Tapestry Dance’s One Step at a Time
The rhythm tap company's production offers not just wonderful dance but perhaps the most necessary commentary of this electoral season
Reviewed by Robert Faires, Fri., Nov. 4, 2016
In these final days before the presidential election, with the state of the union approximating that of a driverless bus careering toward the edge of a cliff, what hope may we draw from a show that serenely promises a journey toward grace "one step at a time"?
Quite a lot, as it happens. Tapestry Dance Company's current – and most timely – production speaks to the fraught condition of our country and we the people in it, and it does so in ways both forthright and forceful, addressing head-on issues polarizing Americans: undocumented workers, climate change, racial identity, LGBT rights. But even as the show is being assertive politically, One Step at a Time keeps its focus on the humanity behind the issues, on the individuals for whom having, say, a father who emigrated to the U.S. from Mexico or a life partner of the same gender is an essential part of their character, part of what makes them who they are. The show never settles for the easy distance of abstract policy positions. Its politics are always up-close and personal.
Most of that quality comes from the five dancers who comprise this season's Tapestry troupe, each of whom take a literal turn in the spotlight at the top of the show to identify him or herself in a series of statements that all begin with the words "I am." They're declarations of individual identity that speak to race, culture, ancestry, sexual orientation, status, personal history, and self-perception. Through them, we learn not just what appeals to these artists, but what matters to them: their heritage, their wounds, the meaning in their lives. Then, when these performers do dance, what they've shared with us affects how we see them; it expands our sense of where they come from, what they've kept of it, and how they've woven it into their art. We catch the Yiddish wink in Jeremy Arnold's vaudevillian moves, the Latin flame in Andrea Torres' flamenco stomps, the Celtic sprightliness in Madeleine Owens' high steps. When Jesse Berry taps out Old World rhythms, we can almost see his Eastern European ancestors dancing beside him. When Siobhan Cook spins across the stage, her long arms outstretched, her feet sounding out percussive clicks part Irish folk, part jazz, we sense the presence of both sides of her family, the Irish and the African-American, but we also sense something new and original, something of her own that doesn't owe anything to what came before. That message is made explicit by Zell Miller III, Austin's indispensable wordsmith, who serves as the voice of the dancers when they declare "I am ..." and "I will ...," but also acts as their coach, roaming the sidelines during their dances and occasionally moving onstage to shadow them and urge them on, his rich, trenchant poetry always cutting to the heart of the matter they face and pushing them further to create a place of their own.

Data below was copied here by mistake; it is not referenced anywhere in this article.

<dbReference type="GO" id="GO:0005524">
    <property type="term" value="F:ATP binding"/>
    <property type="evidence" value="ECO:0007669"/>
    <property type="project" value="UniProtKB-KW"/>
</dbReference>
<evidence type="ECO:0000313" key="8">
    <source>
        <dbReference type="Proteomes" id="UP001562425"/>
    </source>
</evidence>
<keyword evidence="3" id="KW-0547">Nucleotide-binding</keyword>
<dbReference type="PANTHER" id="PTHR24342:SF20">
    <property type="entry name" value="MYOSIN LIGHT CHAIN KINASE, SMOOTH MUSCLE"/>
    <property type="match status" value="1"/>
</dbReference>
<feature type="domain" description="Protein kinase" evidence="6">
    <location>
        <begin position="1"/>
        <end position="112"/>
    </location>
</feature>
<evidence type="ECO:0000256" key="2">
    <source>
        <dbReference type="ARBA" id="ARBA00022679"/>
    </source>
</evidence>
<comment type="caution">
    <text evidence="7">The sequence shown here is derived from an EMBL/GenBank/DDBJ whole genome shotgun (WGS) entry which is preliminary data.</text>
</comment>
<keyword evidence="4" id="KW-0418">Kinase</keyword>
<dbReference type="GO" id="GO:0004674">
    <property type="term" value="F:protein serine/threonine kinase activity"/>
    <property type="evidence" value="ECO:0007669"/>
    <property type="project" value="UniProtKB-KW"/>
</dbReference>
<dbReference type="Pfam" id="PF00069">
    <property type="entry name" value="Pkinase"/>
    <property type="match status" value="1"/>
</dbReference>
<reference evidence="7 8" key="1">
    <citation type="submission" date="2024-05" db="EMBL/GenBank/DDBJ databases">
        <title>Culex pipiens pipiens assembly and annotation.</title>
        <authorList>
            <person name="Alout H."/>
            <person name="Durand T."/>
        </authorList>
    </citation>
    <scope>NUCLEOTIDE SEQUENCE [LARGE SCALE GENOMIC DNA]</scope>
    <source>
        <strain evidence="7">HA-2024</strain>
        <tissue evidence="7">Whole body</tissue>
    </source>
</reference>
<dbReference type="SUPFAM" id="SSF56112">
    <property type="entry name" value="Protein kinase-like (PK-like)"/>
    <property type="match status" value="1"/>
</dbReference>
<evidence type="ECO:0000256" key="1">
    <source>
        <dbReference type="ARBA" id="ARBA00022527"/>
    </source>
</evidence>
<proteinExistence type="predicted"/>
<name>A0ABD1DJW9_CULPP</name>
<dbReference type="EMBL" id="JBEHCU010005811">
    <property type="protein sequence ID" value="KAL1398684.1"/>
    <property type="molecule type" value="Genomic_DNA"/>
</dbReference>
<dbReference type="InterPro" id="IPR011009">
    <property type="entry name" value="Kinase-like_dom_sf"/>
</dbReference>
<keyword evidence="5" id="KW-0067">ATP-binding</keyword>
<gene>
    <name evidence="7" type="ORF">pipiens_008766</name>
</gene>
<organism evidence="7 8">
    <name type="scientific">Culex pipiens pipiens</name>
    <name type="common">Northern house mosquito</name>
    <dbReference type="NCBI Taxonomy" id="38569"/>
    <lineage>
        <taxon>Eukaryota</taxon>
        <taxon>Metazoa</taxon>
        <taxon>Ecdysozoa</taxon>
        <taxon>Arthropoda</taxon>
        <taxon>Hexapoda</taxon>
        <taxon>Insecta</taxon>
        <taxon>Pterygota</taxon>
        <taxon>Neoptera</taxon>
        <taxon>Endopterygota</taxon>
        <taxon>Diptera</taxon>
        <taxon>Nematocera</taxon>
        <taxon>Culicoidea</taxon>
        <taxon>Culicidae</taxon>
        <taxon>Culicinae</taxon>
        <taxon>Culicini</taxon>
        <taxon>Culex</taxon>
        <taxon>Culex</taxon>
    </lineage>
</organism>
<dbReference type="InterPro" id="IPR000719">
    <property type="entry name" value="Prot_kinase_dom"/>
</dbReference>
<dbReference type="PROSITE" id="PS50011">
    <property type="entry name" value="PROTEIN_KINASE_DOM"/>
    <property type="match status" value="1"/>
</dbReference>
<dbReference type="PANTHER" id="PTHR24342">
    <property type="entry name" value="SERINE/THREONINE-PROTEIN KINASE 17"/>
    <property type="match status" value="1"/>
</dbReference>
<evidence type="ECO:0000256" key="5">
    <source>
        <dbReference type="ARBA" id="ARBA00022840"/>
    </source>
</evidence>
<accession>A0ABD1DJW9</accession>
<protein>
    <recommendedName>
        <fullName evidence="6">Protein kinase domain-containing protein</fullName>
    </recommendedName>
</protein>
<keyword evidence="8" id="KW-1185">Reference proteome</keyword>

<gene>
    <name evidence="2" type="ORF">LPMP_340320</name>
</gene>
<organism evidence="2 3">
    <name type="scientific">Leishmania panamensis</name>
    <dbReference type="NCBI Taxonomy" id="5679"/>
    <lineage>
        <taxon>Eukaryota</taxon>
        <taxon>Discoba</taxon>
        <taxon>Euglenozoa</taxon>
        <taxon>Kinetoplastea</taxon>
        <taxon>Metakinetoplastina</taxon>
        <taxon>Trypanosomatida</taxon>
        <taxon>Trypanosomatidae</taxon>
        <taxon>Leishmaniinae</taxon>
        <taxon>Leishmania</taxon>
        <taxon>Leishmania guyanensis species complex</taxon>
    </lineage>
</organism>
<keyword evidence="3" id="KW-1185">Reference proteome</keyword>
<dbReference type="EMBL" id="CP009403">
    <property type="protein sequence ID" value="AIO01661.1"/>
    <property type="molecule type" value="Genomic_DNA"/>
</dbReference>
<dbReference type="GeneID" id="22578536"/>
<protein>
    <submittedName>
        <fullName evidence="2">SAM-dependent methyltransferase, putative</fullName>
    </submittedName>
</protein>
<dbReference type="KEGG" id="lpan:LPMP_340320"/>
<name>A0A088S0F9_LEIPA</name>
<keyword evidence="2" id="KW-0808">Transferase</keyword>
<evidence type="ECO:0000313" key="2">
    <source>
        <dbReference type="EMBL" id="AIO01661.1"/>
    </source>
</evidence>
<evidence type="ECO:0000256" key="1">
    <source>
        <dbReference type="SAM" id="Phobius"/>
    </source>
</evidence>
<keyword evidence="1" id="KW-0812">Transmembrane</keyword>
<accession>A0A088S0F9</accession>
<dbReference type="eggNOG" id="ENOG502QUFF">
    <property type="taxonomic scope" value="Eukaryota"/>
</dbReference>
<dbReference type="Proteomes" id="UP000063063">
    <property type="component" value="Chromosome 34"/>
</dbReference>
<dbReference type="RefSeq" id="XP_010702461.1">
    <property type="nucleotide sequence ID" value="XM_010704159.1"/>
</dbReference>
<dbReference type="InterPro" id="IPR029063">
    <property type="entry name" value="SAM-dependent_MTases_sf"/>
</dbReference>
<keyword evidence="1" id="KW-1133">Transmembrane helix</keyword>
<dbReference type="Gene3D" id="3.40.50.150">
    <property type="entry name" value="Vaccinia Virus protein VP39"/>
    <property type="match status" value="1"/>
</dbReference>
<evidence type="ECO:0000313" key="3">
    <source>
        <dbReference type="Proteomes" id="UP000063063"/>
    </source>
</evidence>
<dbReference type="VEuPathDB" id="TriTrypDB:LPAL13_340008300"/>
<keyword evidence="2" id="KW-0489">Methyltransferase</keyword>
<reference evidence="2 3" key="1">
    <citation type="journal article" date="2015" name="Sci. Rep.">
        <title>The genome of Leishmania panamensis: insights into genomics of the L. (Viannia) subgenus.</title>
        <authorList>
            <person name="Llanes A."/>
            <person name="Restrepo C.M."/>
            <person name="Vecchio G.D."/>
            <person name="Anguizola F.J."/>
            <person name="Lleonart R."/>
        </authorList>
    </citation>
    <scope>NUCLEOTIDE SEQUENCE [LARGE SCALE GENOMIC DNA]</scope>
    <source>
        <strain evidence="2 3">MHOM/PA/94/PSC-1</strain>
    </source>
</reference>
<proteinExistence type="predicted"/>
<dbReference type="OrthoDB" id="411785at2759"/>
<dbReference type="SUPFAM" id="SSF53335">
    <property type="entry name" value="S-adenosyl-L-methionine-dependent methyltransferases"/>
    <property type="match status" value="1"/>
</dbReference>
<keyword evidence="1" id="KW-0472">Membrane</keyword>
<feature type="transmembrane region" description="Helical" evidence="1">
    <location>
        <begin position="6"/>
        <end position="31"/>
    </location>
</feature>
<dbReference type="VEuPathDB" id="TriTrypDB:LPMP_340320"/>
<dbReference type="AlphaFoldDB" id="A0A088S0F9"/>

In this way, One Step at a Time leads us to an appreciation of our country as a place where people have the freedom not just to build on the past, but to invent a new future unfettered by history and tradition – the foundation of that mythic American dream we've cherished for so long. Actually, the first act here draws largely from Tapestry's earlier work Passing It Forward: The American Dream?, which questioned the condition of that national aspiration and ended with the dancers' commitments of "I will ...." For One Step at a Time, Tapestry Artistic Director Acia Gray – unseen onstage but whose presence is deeply felt – had added statements that begin "I hope." The idea may sound needlessly quixotic after the rooted realism of "I am" and "I will," but it adds a vital note of inspiration and helps make One Step at a Time perhaps the most necessary commentary of this electoral season. Hope is essential to the American character; it's so much of what makes us who we are. And we've heard far too little of it for many months. Hearing hopes expressed – not just generic hopes, but the hopes of these specific, diverse individuals, all young enough to be able to truly shape our future – lifts the spirit and makes the closing number, with the dancers all moving together, as one, a vision of a more perfect union.
One Step at a Time: A Journey Toward Present GraceRollins Studio Theatre at the Long Center, 701 W. Riverside
Through Nov. 6
Running time: 120 min.